Today's post is by UM & Global blogmaster Dr. David W. Scott, Assistant Professor of Religion and Pieper Chair of Servant Leadership at Ripon College.
Last week, I wrote a post in which I demonstrated that white American men write the majority of posts in the United Methodist blogosphere, at least as measured by those blogs submitted to and compiled by Methoblog. This week, I want to follow up by looking at another source of blogs in the United Methodist world: those blogs posted to the Blogs and Commentaries page on UMC's official website. The Blogs and Commentaries page includes both links to articles on external blogs (including blogs by UMC boards agencies) and some content hosted by umc.org itself. It is curated in that the articles included are there by choice, not automatically populated, though I don't know the curation policies used to select blogs. Both in its mix of off-site and on-site material and in its curated nature, the Blogs and Commentaries page is different from Methoblog.
I was able to load articles from 25 authors whose race, gender, and nationality I was able to determine. All but two of these authors wrote a single post. Larry Hollon, chief executive of United Methodist Communications, wrote several of the posts, so I'm going to analyze just the number of authors, not the number of posts, since any difference is almost entirely a result of Larry Hollon.
What do the numbers show? 36% of authors (9 of the 25) were white American men. 28% were white American women. 12% were African-American men. 8% were Latino-American women. 4%, 1 author, was an Asian-American man. 1 author was an Asian-American woman. 1 was a white European woman. 1 was a black African man.
These numbers are certainly more representative of the UMC as a whole than the numbers I found for the blogosphere in general last week. Africans and Asians are still underrepresented, but there's a decent sampling from among domestic US groups.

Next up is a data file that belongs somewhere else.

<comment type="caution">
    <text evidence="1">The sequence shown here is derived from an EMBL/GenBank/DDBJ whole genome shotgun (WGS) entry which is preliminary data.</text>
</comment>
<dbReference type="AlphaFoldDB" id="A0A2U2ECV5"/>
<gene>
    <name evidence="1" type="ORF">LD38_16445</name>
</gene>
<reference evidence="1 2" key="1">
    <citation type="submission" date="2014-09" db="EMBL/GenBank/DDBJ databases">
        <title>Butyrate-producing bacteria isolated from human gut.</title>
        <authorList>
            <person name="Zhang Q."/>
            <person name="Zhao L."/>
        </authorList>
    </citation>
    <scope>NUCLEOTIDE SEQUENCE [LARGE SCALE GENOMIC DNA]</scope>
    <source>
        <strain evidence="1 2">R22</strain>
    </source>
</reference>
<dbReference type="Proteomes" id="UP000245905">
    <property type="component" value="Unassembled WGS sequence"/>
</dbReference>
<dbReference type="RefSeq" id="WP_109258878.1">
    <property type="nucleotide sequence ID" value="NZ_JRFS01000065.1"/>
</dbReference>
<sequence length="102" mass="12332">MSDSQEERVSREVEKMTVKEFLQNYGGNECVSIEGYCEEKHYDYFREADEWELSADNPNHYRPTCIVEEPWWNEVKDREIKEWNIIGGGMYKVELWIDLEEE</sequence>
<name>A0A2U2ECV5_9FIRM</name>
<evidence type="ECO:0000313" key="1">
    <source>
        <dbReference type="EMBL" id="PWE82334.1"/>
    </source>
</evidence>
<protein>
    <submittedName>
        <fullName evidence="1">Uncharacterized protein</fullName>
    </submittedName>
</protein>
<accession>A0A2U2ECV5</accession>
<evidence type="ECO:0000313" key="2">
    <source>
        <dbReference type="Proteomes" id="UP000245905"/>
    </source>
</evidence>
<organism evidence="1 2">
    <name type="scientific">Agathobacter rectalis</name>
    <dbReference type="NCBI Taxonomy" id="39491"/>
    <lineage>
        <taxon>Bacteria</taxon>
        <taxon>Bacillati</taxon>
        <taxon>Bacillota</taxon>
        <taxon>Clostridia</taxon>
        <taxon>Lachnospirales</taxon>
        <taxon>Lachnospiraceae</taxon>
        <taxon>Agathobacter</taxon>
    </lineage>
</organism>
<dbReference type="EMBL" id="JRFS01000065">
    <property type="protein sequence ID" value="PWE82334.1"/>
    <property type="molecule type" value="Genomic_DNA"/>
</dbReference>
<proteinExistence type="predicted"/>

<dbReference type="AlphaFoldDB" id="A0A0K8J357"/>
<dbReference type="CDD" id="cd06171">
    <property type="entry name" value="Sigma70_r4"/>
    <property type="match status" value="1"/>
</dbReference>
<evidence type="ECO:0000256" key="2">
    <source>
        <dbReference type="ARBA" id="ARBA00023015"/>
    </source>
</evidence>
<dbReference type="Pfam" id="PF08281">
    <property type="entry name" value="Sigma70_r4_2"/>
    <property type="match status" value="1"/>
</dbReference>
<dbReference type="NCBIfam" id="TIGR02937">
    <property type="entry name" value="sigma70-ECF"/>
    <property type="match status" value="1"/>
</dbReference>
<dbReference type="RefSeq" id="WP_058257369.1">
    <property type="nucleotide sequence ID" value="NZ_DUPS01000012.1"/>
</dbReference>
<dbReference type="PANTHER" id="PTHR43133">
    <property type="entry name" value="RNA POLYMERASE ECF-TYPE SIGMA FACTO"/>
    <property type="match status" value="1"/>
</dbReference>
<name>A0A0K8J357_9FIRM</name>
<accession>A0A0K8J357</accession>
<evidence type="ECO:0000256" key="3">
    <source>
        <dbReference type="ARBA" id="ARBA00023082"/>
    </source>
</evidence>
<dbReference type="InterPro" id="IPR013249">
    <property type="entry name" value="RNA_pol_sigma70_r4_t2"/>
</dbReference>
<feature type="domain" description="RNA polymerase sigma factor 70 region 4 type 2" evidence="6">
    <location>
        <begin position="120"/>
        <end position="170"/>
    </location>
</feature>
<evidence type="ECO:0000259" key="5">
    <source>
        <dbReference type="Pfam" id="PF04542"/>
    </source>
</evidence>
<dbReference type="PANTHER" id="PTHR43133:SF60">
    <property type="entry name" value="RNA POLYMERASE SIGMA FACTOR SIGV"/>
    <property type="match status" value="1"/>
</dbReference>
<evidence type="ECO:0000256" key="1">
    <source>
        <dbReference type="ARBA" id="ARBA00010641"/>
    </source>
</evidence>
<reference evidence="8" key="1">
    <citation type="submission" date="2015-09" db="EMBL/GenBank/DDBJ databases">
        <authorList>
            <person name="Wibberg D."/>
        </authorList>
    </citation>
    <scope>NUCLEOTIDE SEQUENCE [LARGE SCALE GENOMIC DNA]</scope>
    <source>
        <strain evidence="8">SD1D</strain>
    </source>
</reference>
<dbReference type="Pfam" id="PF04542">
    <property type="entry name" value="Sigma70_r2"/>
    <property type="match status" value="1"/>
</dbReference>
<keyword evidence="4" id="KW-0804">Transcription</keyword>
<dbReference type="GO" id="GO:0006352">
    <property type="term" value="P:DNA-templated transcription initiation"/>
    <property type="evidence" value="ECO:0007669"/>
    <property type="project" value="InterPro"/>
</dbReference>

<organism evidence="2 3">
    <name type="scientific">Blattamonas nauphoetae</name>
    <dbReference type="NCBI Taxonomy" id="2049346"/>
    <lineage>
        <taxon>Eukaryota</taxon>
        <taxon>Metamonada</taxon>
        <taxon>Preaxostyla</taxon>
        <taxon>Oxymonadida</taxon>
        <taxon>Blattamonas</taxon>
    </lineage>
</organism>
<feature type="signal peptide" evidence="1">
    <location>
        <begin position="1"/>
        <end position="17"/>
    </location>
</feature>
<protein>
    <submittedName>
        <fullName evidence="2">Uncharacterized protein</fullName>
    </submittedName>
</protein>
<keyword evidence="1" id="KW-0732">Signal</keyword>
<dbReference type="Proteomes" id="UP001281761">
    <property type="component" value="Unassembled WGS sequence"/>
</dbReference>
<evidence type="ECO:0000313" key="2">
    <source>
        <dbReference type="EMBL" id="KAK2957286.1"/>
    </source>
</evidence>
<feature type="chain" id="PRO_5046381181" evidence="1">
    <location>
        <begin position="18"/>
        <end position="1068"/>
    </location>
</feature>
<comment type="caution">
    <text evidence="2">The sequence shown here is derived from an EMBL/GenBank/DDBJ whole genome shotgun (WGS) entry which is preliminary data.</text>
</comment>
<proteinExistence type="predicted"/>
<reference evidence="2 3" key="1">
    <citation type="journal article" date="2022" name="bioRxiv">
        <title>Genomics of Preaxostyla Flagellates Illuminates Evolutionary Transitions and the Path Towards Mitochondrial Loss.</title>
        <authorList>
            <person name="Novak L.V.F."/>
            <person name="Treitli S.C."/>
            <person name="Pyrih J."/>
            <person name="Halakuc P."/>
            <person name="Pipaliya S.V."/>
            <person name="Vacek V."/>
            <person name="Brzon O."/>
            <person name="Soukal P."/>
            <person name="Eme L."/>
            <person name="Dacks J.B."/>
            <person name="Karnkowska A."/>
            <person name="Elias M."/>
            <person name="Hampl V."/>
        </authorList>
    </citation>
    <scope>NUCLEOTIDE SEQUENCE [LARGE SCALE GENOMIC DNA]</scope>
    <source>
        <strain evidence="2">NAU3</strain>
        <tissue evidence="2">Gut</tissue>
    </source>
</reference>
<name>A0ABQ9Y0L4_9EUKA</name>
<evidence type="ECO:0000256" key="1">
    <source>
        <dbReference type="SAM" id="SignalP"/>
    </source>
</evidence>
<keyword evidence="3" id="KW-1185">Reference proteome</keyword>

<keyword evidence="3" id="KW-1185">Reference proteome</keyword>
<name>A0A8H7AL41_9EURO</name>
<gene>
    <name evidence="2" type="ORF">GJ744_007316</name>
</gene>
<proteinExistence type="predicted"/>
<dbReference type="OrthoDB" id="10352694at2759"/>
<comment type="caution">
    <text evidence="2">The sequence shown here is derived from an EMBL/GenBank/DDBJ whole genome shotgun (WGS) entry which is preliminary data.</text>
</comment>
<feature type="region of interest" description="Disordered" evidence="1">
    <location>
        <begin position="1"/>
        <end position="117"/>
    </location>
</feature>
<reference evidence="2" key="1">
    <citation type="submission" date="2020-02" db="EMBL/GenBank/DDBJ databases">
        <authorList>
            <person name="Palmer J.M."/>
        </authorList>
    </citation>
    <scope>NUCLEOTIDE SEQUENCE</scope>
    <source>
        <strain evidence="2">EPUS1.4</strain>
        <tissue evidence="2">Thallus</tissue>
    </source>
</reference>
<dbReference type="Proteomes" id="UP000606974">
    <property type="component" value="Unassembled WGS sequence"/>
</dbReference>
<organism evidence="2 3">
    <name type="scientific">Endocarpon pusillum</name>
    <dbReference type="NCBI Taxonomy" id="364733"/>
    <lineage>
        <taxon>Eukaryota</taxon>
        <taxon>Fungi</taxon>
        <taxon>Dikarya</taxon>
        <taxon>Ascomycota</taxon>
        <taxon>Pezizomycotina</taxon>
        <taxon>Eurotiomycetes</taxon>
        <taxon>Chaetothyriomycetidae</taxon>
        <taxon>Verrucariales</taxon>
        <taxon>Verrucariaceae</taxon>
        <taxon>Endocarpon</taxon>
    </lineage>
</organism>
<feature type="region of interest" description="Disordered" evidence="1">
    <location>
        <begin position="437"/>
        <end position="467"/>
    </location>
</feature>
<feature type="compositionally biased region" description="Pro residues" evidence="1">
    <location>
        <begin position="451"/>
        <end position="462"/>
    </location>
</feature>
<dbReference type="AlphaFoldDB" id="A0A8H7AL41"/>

These results show that curation matters. The best way to have a relatively representative collection of voices in the blogosphere is to select those voices rather than wait for those voices to come to you. This approach is also that taken by UMC Lead, a curated blog site where nearly half of regular contributors are women and at least a quarter are people of color. That's also the approach taken by UM Insight, whose numbers I haven't had a chance to crunch. It's the approach taken by this blog too, for its posts written by authors other than me, though I'll say more about us next week.
Of course, curation implies its own type of privilege - some people are chosen to be heard, confering privilege on them, and other voices aren't. Those choices may serve good ends, like assembling a representative collection of United Methodist voices (however you may want to define that), but at the end of the day, it's not a system where anyone who wants can speak. Yet, as demonstrated last week, a system where anyone who wants to can speak can end up dominated by those who speak louder or more frequently than others.
What we may be forced to admit is that there are at times tradeoffs between different standards for what counts as democratic discussion online (as in other settings). Openness and representativeness don't necessarily coincide, and we may have to make choices between which of these is a more important criteria for democratic discussion.